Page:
When you are here…

From Jamie Bruesehoff:

You are doing something really, really important. I know it’s not easy. I see you with your arms overflowing, and I know you came to church already tired. Parenting is tiring. Really tiring.

I watch you bounce and sway trying to keep the baby quiet, juggling the infant car seat and the diaper bag as you find a seat. I see you wince as your child cries. I see you anxiously pull things out of your bag of tricks to try to quiet them.

And I see you with your toddler and your preschooler. I watch you cringe when your little girl asks an innocent question in a voice that might not be an inside voice let alone a church whisper. I hear the exasperation in your voice as you beg your child to just sit, to be quiet as you feel everyone’s eyes on you. Not everyone is looking, but I know it feels that way.

I know you’re wondering, is this worth it? Why do I bother? I know you often leave church more exhausted than fulfilled. But what you are doing is so important.

When you are here, the church is filled with a joyful noise. When you are here, the Body of Christ is more fully present. When you are here, we are reminded that this worship thing we do isn’t about bible study or personal, quiet contemplation but coming together to worship as a community where all are welcome, where we share in the Word and Sacrament together. When you are here, I have hope that these pews won’t be empty in 10 years when your kids are old enough to sit quietly and behave in worship. I know that they are learning how and why we worship now, before it’s too late. They are learning that worship is important.

About Scot McKnight

Scot McKnight is a recognized authority on the New Testament, early Christianity, and the historical Jesus. McKnight, author of more than fifty books, is the Professor of New Testament at Northern Seminary in Lombard, IL.

  • http://benirwin.wordpress.com/ Ben Irwin

    One of the (many) things I appreciate about the Episcopal tradition is that kids are treated as full participants in worship. They are welcomed at the table. We don’t ask kids to believe in order that they might belong (and participate). We invite them to belong so that they might believe. Even when they announce loudly during the quietest part of the comnmunion liturgy (as mine did once) that they broke wind.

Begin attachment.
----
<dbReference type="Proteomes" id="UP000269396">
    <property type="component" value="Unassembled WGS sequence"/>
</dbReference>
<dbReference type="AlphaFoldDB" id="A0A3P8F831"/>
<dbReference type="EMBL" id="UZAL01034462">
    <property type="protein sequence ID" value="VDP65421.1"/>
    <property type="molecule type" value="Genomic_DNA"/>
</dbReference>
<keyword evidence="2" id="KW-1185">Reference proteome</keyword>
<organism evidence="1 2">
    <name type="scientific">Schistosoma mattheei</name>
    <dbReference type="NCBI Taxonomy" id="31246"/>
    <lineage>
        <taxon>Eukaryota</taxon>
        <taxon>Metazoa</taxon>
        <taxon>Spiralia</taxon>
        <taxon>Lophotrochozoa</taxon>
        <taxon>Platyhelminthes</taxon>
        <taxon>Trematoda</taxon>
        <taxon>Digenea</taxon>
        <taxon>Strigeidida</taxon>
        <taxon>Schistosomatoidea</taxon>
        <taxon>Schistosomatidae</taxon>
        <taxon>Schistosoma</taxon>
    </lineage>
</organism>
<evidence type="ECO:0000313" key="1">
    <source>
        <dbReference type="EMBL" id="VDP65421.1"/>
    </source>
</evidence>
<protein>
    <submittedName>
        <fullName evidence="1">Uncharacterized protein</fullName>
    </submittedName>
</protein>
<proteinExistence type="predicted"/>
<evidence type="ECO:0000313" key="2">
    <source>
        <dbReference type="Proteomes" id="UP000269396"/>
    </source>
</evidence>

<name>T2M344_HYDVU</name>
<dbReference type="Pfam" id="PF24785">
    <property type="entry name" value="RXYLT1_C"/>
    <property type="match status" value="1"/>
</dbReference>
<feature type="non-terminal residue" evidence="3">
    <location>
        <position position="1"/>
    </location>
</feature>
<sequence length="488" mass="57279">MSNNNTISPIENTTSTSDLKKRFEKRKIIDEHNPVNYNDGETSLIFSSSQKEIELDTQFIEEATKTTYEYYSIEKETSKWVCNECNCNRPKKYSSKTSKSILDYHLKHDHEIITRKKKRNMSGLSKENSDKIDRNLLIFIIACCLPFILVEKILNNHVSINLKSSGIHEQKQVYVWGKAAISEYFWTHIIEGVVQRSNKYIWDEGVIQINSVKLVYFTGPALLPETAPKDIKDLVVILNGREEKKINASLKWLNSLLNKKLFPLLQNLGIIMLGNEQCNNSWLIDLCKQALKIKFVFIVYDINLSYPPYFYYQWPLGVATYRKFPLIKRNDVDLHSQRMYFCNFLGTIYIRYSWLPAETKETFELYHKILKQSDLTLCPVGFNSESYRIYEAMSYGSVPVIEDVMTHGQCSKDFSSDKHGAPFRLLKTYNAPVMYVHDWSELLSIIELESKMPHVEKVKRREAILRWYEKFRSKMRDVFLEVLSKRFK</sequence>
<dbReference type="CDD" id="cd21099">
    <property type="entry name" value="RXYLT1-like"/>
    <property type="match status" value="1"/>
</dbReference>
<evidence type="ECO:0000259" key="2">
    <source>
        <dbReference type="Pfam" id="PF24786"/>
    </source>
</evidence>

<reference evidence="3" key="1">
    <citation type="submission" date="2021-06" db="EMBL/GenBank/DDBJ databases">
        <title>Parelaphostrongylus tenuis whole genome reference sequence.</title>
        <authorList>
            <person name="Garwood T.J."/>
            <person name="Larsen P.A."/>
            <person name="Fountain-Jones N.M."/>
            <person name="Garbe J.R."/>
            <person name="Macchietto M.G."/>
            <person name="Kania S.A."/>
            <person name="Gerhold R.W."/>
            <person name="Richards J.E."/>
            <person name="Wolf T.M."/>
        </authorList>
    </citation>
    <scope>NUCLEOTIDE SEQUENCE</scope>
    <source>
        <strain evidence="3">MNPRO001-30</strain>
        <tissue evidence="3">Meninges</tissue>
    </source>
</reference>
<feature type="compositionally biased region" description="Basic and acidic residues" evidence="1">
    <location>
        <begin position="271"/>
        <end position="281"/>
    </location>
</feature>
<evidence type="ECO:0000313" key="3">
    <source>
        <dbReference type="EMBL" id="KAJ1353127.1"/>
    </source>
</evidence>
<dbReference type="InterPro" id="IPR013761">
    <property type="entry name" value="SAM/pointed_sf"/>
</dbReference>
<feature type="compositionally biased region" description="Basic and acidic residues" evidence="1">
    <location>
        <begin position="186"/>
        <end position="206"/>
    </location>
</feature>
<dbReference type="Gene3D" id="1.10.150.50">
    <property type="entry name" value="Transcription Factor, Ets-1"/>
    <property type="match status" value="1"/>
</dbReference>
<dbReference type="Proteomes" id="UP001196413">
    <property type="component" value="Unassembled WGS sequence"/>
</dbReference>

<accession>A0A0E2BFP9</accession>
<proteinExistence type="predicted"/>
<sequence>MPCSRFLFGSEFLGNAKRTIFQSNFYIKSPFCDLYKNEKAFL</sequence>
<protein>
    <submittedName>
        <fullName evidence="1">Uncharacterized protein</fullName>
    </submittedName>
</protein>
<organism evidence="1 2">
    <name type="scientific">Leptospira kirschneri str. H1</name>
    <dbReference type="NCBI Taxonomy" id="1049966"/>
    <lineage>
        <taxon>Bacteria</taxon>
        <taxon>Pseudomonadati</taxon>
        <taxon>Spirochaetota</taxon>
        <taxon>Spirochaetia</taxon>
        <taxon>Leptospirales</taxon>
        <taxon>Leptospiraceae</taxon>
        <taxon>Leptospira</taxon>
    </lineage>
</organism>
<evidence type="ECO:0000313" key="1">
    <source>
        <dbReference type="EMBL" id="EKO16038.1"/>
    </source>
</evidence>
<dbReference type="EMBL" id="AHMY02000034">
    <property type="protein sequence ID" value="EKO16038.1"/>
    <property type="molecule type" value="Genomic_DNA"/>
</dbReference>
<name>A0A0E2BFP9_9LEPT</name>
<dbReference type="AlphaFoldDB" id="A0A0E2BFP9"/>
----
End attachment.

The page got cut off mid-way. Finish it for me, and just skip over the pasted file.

• Don Bryant

    I have serious disagreement with this position in its more extreme forms. One of the things that has always impressed me is the great numbers of Roman Catholics who visit the church I serve and thank us for how much we care for the children by age grading some of our ministry and partnering with parents in a way that allows them and others to focus. Surely there is a way to do both inclusion and yet seriously deal with souls that need some protection from distraction from their authentic needs. In many churches children are too quickly shunted off to a program and in other churches children are shunted off at too late of an age who by that time should have been trained in a skill set that allows them to gain the most from public worship. In my experience (a disqualifier for sure) churches known for positive ministry and growing breadth do not include large numbers of young children (preschool) in their worship. There is a reason for this and it is not that they are unimpressed with the need for family worship.

  • Steve Johnson

    Amen! Children are a part of the family of God. They should be welcomed into the family of God as full participants. They’re learning way more than you know just by being in the community.

  • Andrew Dowling

    As a cradle Catholic I very much disagree. Young toddlers/very young children are not programmed to sit through a church service. They are not reflecting upon God . .they are trying to stay entertained. Why cause commotion for the rest of congregation and force a child to sit through an hour or more in silence if they can go to some sort of youth program where they can make noise and maybe even learn something? I think by the time a child is around 8 or so they should join the regular congregation, but before that it really serves no purpose but to disrupt the service and ruin the experience for the parents who are stressed the whole time about their kid acting up.

  • Tara Beth Leach

    Yes, yes, yes. I saw this post a few months back and it really moved me. As a mom of two toddlers, I have gone back and forth on this topic. It is definitely a lot of work to keep two toddlers “quiet” during the service, however, it is worth it….SO worth the reward. About a year ago I was holding my one year old little boy and I am often quite expressive during worship. I usually can’t hold back from raising my hands and singing rather passionately. I remember looking over at my 1 year old and seeing him raising both of his hands in the air and babbling as though he were singing. This is now something that both of my boys will do from time to time (raise there hands). Although they may not realize what they are doing, I realize that they get to see their mom and dad worship Jesus…I always pray that these will be part of their memories of us. As a Pastor, it sometimes becomes challenging when my children try to talk back to me during the sermon or don’t understand why they can’t come to me, but I have come to believe that children must be a part of the worship service…even if it’s hard.


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